A Bowl Full of Science

“There is nothing which can better deserve our patronage than the promotion of science and literature. Knowledge is in every country the surest basis of public happiness.”

— George Washington

Before the sun came up on what would turn out to be a wonderful January morning, three hundred nervous and energized middle schoolers gathered in Franz Hall on the University of Portland to show off the power of their cerebrums.

University of Portland campus

Brain power was not in short supply at the 2012 Science Bowl. It’s a competition which pits teams of four against each other to test their knowledge of energy, biology, chemistry, physics and space. Think of the Science category on Jeopardy but the answers weren’t in the form of questions.

My son Zachary’s team from the Summa South Academy competed intensely (and I do mean intensely) against 68 other teams of budding scientists to create an electric and highly competitive atmosphere. Because the questions are part of a national competition, I can’t write any here. However, I can tell you that it’s important to know where the volcanic hot spots in the solar system are, which quadrant of the heart does what, and what is a unit of measure for a flowing river.

A whole lot of jittery kids and tired parents at 7am

The format puts two teams in a secured room with only the judges, coaches and a few parents. Teams are asked a question, (a hard question!) with the first person to buzz in given the right to answer. If missed, the other team gets a chance. Each correct answer gets a shot at a bonus question. An incorrect answer early is called an interrupt and results in a penalty. The whole thing happens rapid-fire, with a match taking twenty, nail-biting minutes. As I walked out of the first match I told the official,

“I’ve been a software engineer for twenty years, but I don’t think I’ve ever felt so dumb.”

Science Bowl team concentrating before the match

As a parent observer, each match also tested my nerves. In the near-silent room, each difficult question was followed with an answer then a pause which crawled along eternally until the judge pronounced either ‘correct’ or the dreaded … ‘incorrect.’ That was followed with whispers of excitement or agony from the team. Back and forth it continued until time had expired and a victor declared. That happened seven times. The kids handled it well, but my nerves may have become permanently frazzled.

Zachary’s team was good enough to make it to the round of 16, then winning once during double elimination, before being eliminated. The other team from Summa South just missed the cutoff for the round of 16 by a few measly points. Unfortunately in Science Bowl, there can be only won recognized winner who will go on to nationals and neither of our teams will advance.

But that doesn’t mean there aren’t a lot of other winners.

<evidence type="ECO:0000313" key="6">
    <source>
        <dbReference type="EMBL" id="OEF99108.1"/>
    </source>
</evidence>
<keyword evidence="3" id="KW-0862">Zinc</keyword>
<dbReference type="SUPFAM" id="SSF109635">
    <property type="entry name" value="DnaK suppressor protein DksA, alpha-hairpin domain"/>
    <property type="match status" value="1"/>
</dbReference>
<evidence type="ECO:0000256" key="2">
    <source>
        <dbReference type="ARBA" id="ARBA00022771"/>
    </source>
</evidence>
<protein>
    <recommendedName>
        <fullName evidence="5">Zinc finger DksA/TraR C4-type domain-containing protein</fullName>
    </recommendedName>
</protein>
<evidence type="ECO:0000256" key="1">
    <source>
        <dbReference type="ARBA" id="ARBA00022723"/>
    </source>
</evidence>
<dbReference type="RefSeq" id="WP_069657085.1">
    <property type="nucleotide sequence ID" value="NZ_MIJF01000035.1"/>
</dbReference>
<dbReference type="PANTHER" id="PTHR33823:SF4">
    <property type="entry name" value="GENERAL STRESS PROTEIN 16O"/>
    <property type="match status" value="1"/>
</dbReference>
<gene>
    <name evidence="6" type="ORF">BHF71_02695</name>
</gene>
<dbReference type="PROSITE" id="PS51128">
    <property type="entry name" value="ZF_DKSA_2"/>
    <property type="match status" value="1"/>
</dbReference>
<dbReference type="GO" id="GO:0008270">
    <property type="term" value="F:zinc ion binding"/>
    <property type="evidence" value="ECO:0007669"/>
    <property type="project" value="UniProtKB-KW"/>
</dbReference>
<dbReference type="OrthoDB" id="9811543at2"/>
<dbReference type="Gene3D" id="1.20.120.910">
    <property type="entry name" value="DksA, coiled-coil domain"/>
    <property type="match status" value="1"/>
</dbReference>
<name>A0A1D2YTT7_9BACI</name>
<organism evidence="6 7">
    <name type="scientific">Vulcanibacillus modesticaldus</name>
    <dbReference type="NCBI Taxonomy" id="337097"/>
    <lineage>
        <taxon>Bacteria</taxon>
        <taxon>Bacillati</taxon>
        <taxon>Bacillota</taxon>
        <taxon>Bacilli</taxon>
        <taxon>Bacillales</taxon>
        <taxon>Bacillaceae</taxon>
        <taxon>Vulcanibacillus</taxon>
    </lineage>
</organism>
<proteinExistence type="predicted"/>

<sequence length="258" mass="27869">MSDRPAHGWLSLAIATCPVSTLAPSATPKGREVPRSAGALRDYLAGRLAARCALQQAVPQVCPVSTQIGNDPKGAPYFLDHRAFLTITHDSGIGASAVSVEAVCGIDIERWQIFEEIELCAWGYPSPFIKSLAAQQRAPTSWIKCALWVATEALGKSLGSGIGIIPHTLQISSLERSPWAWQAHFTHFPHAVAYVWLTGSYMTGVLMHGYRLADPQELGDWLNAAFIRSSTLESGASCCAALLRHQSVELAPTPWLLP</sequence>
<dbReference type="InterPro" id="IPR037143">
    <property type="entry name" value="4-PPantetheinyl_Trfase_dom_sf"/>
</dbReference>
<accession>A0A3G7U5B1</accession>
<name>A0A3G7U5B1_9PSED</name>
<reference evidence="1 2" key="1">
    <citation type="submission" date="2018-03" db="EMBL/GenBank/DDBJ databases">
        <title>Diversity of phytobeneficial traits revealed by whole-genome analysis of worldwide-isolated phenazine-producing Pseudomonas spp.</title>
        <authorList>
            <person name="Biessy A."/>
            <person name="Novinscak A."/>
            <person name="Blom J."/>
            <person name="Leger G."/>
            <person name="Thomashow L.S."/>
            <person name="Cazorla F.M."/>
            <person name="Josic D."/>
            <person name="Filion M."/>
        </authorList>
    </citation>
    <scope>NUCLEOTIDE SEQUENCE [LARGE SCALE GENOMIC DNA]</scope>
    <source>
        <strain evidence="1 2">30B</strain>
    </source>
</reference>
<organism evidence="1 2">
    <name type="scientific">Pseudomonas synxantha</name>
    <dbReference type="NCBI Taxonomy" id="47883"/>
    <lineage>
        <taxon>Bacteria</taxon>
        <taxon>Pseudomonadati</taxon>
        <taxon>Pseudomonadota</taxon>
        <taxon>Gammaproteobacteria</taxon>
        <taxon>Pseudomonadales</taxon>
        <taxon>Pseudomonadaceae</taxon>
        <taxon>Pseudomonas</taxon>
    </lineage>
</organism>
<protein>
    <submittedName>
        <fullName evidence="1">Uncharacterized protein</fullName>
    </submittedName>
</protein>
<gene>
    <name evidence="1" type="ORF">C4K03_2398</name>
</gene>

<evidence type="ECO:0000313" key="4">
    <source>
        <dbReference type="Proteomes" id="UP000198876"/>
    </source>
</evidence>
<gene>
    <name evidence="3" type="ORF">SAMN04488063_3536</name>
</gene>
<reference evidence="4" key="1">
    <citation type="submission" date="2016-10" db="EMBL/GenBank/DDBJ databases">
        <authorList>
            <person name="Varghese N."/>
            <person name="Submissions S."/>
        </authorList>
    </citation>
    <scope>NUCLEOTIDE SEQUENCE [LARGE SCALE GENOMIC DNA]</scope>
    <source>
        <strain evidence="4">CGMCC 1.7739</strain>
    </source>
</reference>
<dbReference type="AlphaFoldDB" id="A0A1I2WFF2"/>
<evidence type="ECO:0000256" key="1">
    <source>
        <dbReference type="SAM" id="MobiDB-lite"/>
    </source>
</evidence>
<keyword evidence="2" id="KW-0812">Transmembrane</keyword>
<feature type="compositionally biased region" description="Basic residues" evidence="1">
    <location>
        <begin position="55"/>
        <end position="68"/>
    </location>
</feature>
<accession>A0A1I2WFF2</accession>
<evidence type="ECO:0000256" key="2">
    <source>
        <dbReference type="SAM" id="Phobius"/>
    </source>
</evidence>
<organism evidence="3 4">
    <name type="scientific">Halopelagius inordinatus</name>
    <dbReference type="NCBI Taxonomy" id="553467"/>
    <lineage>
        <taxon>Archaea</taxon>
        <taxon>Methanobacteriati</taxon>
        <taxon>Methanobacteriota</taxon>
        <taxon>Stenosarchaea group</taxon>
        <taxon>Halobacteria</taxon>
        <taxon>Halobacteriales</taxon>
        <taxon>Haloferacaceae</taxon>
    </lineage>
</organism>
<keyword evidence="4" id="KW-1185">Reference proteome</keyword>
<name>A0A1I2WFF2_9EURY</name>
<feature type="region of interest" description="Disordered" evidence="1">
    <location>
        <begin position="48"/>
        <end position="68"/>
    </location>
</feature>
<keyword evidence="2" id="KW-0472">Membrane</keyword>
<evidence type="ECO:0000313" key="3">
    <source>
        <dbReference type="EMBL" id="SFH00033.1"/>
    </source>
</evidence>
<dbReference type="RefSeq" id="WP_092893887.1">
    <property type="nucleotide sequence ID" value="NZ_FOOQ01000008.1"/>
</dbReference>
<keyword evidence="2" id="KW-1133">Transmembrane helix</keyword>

All the kids who practiced hard; learning to think quickly, handle pressure and expand their scientific repertoire. The staff of the Bonneville Power Administration, whose volunteers and sponsorship put the program together. The teachers who volunteered a Saturday getting their team from room to room, cheering them on. The volunteer coaches who gave up their time to help the team practice for weeks upon weeks. And the parents who cheered the right answers, agonized over the wrong ones, and hugged their kids … win-or-lose.

There are a lot of competitions in life and learning to rise to a challenge is necessary, but these kids aren’t learning this on their own. They have the support of a community.

Plus, they got a chance to show off their cerebrums.

Spent the day with my son’s team at their first Science Bowl competition, making myself feel dumb in the process.

About Eric Winger

Our perception of time is key to how we use our time. The most fundamental way to change that perception is to give our time. This opens us up to new opportunities and ideas from which we can build to really make a difference. ... Yes, we *do* have time to make a difference!
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5 Responses to A Bowl Full of Science

  1. If it’s an consolation, I am a science teacher, and I am constantly learning new scientific facts from the kids I teach.

  2. Natalie says:

    Your writing conveyed the stress of the event as well as the fun! Was there any way to study or prepare for this except to just be a smart kiddo?

    • Eric Winger says:

      The kids have been meeting on Saturdays for the past couple of months, learning who is strong in what subjects and doing practice competitions. Their coaches – Toni & Jason did an excellent job making sure they had learning time, practice time, fun and occasionally … pizza.

      (And thanks for noticing the writing, Mother Goose!)

  3. Natalie says:

    🙂 When we were homeschooling, science was our favorite subject. We loved it so much that we said, “Science is what I EAT.” I still enjoy a bowl of science for breakfast or anytime!

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